Air Source Heat Pumps (ASHP)
What is an Air Source Heat Pump (ASHP)?
ASHPs are an energy-efficient alternative to furnaces and air conditioners, even in colder climates and for those with moderate cooling needs. They're an attractive option because they are capable of providing efficient cooling and heating. The technology has evolved recently enabling this equipment to perform in cold climates like Minnesota. Specific models classified as Cold Climate Air Source Heat Pumps (ccASHP) provide effective heating with temperatures as low as -13°F.
When properly installed, an ASHP can deliver one and a half to three times more heat energy to a home than the electrical energy it consumes (Source: U.S. Department of Energy). As a result, some of these systems can provide heat at a higher efficiency and lower cost than electric resistance heating, oil, or propane heating systems—and in some cases, for a lower cost than gas heating as well.
These systems can be installed as a ducted system (furnace-integrated forced air) using a ductwork for distribution or as a ductless system (mini-split) providing zoned comfort.
Minnesota Power offers ASHP and ccASHP rebates on both electrically heated and non-electrically heated homes. Click here to find out more about these rebates.
How Does It Work?
ASHPs use electricity to transfer energy between indoor and outdoor air. Because they move heat rather than generate heat, these systems typically consume less electricity than electric-resistance heating systems. In cooling mode, heat pumps function like an air conditioner, moving heat from inside to outside the home. In heating mode, the refrigerant flow is reversed to extract low-temperature heat from outdoors and deliver concentrated high-temperature heat to the home.
Standard ASHP systems typically work well to temperatures as low as 30°F. Below that, a backup or supplemental heating source is required. The backup system can be electric, fossil fuel, or a combination and is typically used from mid-December to mid-February. Cold Climate models can potentially perform as a primary source of heating year round.
The benefits of ASHPs include:
- Increasing the efficiency of your existing heating and cooling system and extending its life.
- Providing energy-efficient air conditioning in the summer and heating in late fall and early spring. Cold Climate models can provide efficient heating down to -13°F.
- Delivering 1.5–3 times more heating energy to a home than the electric energy it consumes (Source: U.S. Department of Energy)—that is a good return on your investment. This is possible because heat pumps move heat instead of converting fuel to heat.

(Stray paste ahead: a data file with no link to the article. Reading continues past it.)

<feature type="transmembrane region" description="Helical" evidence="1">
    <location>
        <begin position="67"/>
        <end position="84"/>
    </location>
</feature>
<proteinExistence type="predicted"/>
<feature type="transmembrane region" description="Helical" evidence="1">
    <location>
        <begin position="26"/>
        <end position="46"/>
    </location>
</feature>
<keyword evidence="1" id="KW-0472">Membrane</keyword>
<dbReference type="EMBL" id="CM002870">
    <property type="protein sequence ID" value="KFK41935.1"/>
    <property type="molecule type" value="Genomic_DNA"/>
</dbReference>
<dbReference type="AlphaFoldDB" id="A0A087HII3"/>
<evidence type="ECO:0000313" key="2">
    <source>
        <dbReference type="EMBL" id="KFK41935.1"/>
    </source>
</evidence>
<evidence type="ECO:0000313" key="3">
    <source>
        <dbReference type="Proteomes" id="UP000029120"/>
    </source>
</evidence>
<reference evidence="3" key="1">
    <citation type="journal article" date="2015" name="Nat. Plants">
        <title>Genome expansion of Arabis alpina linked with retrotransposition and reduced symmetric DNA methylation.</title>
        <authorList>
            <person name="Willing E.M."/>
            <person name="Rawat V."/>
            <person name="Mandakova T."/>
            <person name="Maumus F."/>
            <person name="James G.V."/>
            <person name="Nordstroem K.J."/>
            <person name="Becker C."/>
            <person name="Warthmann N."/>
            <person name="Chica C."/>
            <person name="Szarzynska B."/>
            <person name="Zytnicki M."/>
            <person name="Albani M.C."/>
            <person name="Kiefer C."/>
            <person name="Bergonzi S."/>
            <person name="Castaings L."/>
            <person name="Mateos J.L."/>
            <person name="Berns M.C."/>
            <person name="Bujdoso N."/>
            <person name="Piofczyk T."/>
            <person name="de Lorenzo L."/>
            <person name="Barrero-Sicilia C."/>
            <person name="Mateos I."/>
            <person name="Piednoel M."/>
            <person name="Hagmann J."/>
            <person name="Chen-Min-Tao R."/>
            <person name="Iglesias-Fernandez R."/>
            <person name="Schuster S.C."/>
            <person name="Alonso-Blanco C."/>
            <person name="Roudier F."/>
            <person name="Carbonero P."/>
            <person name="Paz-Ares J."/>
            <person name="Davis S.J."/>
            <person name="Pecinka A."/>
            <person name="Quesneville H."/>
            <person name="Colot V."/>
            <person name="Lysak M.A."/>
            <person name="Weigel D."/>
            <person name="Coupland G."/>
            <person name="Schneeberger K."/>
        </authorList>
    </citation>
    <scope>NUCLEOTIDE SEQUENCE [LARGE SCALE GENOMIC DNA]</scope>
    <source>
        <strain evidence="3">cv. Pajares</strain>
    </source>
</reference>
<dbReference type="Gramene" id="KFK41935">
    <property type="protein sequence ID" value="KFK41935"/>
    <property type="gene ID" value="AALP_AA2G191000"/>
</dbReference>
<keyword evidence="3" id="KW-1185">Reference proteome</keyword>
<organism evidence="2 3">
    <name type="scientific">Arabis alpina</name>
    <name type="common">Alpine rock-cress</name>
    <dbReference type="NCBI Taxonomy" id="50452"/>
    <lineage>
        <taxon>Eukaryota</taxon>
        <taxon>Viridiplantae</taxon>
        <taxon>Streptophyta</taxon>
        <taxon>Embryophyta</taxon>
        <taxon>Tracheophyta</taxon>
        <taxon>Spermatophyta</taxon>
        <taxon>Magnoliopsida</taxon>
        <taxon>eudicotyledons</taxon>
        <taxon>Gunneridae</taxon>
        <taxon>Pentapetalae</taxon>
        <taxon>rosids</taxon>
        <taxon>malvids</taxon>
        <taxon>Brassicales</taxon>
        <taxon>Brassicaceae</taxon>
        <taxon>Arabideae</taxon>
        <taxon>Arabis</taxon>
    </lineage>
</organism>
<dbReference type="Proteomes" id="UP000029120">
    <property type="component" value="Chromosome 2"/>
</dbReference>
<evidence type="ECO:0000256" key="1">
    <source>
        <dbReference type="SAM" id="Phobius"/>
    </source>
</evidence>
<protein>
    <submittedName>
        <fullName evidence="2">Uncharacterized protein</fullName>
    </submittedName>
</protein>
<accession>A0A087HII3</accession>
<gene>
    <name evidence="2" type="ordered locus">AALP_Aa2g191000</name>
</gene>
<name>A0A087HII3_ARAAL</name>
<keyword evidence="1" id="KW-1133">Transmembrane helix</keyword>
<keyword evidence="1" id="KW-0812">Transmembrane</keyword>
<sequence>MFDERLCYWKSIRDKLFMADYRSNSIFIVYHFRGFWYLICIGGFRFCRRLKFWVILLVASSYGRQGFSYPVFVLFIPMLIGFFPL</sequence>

HVAC Quick Glossary
SEER (Seasonal Energy Efficiency Ratio): An energy efficiency rating for residential air conditioners. The higher the SEER, the better the energy performance and the lower the energy costs. The U.S. Department of Energy’s established minimum SEER rating for cooling is 10.
EER (Energy Efficiency Ratio): A measure of the efficiency of cooling equipment at peak performance when the outdoor temperature is at a specific level (usually 95°F). A higher EER means greater energy efficiency.
HSPF (Heating Seasonal Performance Factor): Measures the efficiency of residential heating equipment throughout an entire heating season. Typically considered the heating equivalent of SEER. A higher HSPF means higher efficiency. The U.S. Department of Energy’s minimum HSPF rating is 6.8.
COP (Coefficient of Performance): Measures the efficiency of heating equipment at 17°F and 47°F. A higher COP means higher efficiency. This rating does not reflect how much energy is being used by backup heating sources. The Northeastern Energy Efficiency Partnership’s (NEEP) minimum COP is 1.75 at 5°F for Cold Climate Air Source Heat Pumps.
For More Information
- Rebates & Savings
Minnesota Power offers rebates on qualifying air source and ground source heat pumps.
- ENERGY STAR®
The U.S. Environmental Protection Agency and U.S. Department of Energy’s ENERGY STAR® program provides information on energy-efficient products that meet ENERGY STAR® standards.
- Energy-Saving Tools & Info
A wealth of information ranging from basic electricity facts and a home energy library, to more comprehensive topics such as home improvements and construction technology.
- Program Requirements
For links to qualifying systems, contractors and rebate options.